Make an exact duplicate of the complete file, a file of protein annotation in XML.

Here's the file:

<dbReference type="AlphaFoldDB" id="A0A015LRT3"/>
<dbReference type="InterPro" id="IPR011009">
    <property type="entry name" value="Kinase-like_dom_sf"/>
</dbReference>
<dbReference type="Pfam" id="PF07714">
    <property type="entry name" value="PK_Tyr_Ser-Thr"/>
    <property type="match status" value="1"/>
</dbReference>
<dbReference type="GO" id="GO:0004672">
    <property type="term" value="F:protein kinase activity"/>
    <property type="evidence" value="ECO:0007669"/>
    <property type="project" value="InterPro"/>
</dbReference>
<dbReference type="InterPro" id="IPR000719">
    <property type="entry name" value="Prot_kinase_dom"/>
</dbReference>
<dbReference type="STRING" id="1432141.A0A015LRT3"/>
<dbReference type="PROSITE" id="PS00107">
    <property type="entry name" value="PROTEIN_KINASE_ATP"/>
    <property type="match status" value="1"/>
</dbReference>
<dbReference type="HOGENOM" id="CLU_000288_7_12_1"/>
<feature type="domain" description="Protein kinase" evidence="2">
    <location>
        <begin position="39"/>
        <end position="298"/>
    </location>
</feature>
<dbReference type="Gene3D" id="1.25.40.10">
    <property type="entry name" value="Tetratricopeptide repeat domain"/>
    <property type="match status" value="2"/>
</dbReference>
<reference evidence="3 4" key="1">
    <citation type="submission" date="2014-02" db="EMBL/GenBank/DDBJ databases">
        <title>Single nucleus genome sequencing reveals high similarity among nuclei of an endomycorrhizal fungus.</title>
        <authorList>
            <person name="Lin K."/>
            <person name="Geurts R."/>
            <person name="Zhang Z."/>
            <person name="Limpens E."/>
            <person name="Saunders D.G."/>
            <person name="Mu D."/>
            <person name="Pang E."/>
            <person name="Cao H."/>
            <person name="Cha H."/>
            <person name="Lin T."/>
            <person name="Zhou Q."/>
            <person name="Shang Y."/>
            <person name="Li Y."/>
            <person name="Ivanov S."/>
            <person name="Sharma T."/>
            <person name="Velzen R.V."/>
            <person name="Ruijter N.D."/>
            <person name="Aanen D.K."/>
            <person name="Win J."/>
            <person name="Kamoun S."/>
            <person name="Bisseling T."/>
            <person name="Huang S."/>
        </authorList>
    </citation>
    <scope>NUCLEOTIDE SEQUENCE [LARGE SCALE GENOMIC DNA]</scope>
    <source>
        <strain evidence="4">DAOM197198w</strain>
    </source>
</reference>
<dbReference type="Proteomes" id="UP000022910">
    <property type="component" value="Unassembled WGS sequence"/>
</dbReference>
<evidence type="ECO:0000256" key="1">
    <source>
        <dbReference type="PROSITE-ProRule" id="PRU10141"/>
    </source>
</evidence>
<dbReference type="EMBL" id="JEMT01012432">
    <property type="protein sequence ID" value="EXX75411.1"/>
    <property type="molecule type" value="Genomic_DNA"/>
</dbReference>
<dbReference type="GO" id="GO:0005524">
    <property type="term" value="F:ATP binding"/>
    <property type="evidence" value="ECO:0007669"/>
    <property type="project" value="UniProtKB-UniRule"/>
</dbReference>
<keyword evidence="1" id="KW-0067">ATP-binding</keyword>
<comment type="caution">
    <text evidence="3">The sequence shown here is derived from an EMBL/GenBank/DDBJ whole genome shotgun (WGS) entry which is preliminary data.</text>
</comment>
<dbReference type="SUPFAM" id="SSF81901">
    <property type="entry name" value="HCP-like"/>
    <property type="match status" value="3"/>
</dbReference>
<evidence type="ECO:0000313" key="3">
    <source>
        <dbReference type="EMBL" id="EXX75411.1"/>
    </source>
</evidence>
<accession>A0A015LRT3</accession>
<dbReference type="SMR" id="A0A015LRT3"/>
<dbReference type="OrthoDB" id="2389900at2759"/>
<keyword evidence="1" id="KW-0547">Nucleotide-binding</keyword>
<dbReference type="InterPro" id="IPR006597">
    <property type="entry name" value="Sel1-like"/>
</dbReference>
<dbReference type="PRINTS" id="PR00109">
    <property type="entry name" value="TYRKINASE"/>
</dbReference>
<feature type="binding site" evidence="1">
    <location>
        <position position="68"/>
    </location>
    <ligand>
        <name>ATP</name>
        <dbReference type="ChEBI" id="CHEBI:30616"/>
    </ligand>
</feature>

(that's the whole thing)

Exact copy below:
<dbReference type="AlphaFoldDB" id="A0A015LRT3"/>
<dbReference type="InterPro" id="IPR011009">
    <property type="entry name" value="Kinase-like_dom_sf"/>
</dbReference>
<dbReference type="Pfam" id="PF07714">
    <property type="entry name" value="PK_Tyr_Ser-Thr"/>
    <property type="match status" value="1"/>
</dbReference>
<dbReference type="GO" id="GO:0004672">
    <property type="term" value="F:protein kinase activity"/>
    <property type="evidence" value="ECO:0007669"/>
    <property type="project" value="InterPro"/>
</dbReference>
<dbReference type="InterPro" id="IPR000719">
    <property type="entry name" value="Prot_kinase_dom"/>
</dbReference>
<dbReference type="STRING" id="1432141.A0A015LRT3"/>
<dbReference type="PROSITE" id="PS00107">
    <property type="entry name" value="PROTEIN_KINASE_ATP"/>
    <property type="match status" value="1"/>
</dbReference>
<dbReference type="HOGENOM" id="CLU_000288_7_12_1"/>
<feature type="domain" description="Protein kinase" evidence="2">
    <location>
        <begin position="39"/>
        <end position="298"/>
    </location>
</feature>
<dbReference type="Gene3D" id="1.25.40.10">
    <property type="entry name" value="Tetratricopeptide repeat domain"/>
    <property type="match status" value="2"/>
</dbReference>
<reference evidence="3 4" key="1">
    <citation type="submission" date="2014-02" db="EMBL/GenBank/DDBJ databases">
        <title>Single nucleus genome sequencing reveals high similarity among nuclei of an endomycorrhizal fungus.</title>
        <authorList>
            <person name="Lin K."/>
            <person name="Geurts R."/>
            <person name="Zhang Z."/>
            <person name="Limpens E."/>
            <person name="Saunders D.G."/>
            <person name="Mu D."/>
            <person name="Pang E."/>
            <person name="Cao H."/>
            <person name="Cha H."/>
            <person name="Lin T."/>
            <person name="Zhou Q."/>
            <person name="Shang Y."/>
            <person name="Li Y."/>
            <person name="Ivanov S."/>
            <person name="Sharma T."/>
            <person name="Velzen R.V."/>
            <person name="Ruijter N.D."/>
            <person name="Aanen D.K."/>
            <person name="Win J."/>
            <person name="Kamoun S."/>
            <person name="Bisseling T."/>
            <person name="Huang S."/>
        </authorList>
    </citation>
    <scope>NUCLEOTIDE SEQUENCE [LARGE SCALE GENOMIC DNA]</scope>
    <source>
        <strain evidence="4">DAOM197198w</strain>
    </source>
</reference>
<dbReference type="Proteomes" id="UP000022910">
    <property type="component" value="Unassembled WGS sequence"/>
</dbReference>
<evidence type="ECO:0000256" key="1">
    <source>
        <dbReference type="PROSITE-ProRule" id="PRU10141"/>
    </source>
</evidence>
<dbReference type="EMBL" id="JEMT01012432">
    <property type="protein sequence ID" value="EXX75411.1"/>
    <property type="molecule type" value="Genomic_DNA"/>
</dbReference>
<dbReference type="GO" id="GO:0005524">
    <property type="term" value="F:ATP binding"/>
    <property type="evidence" value="ECO:0007669"/>
    <property type="project" value="UniProtKB-UniRule"/>
</dbReference>
<keyword evidence="1" id="KW-0067">ATP-binding</keyword>
<comment type="caution">
    <text evidence="3">The sequence shown here is derived from an EMBL/GenBank/DDBJ whole genome shotgun (WGS) entry which is preliminary data.</text>
</comment>
<dbReference type="SUPFAM" id="SSF81901">
    <property type="entry name" value="HCP-like"/>
    <property type="match status" value="3"/>
</dbReference>
<evidence type="ECO:0000313" key="3">
    <source>
        <dbReference type="EMBL" id="EXX75411.1"/>
    </source>
</evidence>
<accession>A0A015LRT3</accession>
<dbReference type="SMR" id="A0A015LRT3"/>
<dbReference type="OrthoDB" id="2389900at2759"/>
<keyword evidence="1" id="KW-0547">Nucleotide-binding</keyword>
<dbReference type="InterPro" id="IPR006597">
    <property type="entry name" value="Sel1-like"/>
</dbReference>
<dbReference type="PRINTS" id="PR00109">
    <property type="entry name" value="TYRKINASE"/>
</dbReference>
<feature type="binding site" evidence="1">
    <location>
        <position position="68"/>
    </location>
    <ligand>
        <name>ATP</name>
        <dbReference type="ChEBI" id="CHEBI:30616"/>
    </ligand>
</feature>